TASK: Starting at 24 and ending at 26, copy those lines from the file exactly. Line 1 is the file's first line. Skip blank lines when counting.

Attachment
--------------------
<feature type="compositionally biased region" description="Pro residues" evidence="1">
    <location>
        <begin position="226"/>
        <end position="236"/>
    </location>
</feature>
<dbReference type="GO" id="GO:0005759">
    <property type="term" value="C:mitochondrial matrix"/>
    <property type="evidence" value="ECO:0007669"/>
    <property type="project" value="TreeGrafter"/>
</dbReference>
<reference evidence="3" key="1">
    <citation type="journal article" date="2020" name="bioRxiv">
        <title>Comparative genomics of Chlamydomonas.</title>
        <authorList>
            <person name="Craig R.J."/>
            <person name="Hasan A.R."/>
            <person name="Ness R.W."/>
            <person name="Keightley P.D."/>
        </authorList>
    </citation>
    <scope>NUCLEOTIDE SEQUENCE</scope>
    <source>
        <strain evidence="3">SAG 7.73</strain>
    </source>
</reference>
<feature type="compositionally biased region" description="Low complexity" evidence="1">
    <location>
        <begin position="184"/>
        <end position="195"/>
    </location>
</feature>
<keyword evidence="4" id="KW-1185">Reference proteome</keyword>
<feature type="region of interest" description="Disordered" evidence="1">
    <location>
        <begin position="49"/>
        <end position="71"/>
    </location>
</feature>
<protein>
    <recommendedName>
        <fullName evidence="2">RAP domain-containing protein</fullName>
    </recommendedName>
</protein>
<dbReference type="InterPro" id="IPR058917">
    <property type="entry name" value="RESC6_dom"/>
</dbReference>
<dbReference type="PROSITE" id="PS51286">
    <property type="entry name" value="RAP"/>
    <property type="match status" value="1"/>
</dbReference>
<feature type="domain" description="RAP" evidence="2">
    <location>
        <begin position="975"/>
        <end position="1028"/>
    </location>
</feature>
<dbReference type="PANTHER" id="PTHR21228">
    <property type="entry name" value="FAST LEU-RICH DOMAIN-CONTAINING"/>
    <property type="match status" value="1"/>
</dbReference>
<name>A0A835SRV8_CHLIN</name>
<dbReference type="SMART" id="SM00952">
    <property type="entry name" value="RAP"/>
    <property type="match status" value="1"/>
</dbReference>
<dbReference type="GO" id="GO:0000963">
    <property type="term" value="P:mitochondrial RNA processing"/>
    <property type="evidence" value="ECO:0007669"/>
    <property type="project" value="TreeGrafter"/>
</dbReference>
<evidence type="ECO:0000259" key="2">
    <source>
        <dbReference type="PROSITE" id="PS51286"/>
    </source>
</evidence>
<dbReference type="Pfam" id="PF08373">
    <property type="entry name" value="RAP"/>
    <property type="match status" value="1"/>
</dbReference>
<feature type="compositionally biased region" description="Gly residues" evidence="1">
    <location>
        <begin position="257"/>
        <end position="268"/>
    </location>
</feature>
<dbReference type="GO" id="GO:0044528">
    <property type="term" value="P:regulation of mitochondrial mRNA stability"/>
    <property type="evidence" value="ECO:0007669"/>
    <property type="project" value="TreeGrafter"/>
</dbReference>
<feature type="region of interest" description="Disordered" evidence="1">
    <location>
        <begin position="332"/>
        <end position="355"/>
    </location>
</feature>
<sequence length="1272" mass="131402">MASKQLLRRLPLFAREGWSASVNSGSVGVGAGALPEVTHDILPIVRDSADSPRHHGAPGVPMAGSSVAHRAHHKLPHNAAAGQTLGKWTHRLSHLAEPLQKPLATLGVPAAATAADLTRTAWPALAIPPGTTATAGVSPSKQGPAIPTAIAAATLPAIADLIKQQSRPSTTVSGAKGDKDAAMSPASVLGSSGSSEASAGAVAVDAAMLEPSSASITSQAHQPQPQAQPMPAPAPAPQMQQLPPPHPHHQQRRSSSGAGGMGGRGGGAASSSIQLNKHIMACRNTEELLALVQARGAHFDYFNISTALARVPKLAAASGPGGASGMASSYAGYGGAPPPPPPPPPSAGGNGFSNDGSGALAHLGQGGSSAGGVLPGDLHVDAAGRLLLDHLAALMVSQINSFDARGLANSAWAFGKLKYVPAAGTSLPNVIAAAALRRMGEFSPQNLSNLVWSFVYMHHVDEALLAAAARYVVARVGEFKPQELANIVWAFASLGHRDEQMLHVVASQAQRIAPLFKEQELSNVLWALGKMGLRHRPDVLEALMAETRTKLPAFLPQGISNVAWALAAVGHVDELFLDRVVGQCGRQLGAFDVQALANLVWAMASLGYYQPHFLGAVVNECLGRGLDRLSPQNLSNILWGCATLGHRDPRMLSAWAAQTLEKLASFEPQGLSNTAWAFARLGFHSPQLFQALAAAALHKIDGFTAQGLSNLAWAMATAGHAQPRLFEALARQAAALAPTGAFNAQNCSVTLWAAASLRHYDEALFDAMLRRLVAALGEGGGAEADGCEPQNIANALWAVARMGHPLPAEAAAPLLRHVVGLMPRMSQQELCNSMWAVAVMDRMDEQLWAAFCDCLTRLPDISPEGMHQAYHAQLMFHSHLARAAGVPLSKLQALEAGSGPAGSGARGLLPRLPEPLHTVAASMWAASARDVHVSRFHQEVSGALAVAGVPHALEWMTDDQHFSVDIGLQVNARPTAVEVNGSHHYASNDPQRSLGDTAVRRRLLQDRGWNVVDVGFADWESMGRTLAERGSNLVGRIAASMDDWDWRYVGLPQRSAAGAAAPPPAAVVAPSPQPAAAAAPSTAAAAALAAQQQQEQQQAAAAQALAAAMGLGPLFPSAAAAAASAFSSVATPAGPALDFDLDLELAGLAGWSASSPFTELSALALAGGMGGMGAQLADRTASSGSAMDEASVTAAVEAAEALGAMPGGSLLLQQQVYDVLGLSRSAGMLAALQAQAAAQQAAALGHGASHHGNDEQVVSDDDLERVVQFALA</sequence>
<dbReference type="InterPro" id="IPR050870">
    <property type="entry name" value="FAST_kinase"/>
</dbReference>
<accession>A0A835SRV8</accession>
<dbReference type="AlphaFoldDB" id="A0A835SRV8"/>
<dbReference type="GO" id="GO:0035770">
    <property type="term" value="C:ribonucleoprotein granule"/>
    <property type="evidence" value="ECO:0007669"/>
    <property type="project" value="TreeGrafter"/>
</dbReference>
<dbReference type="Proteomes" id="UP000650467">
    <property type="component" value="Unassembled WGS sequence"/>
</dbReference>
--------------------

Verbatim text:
        <strain evidence="3">SAG 7.73</strain>
    </source>
</reference>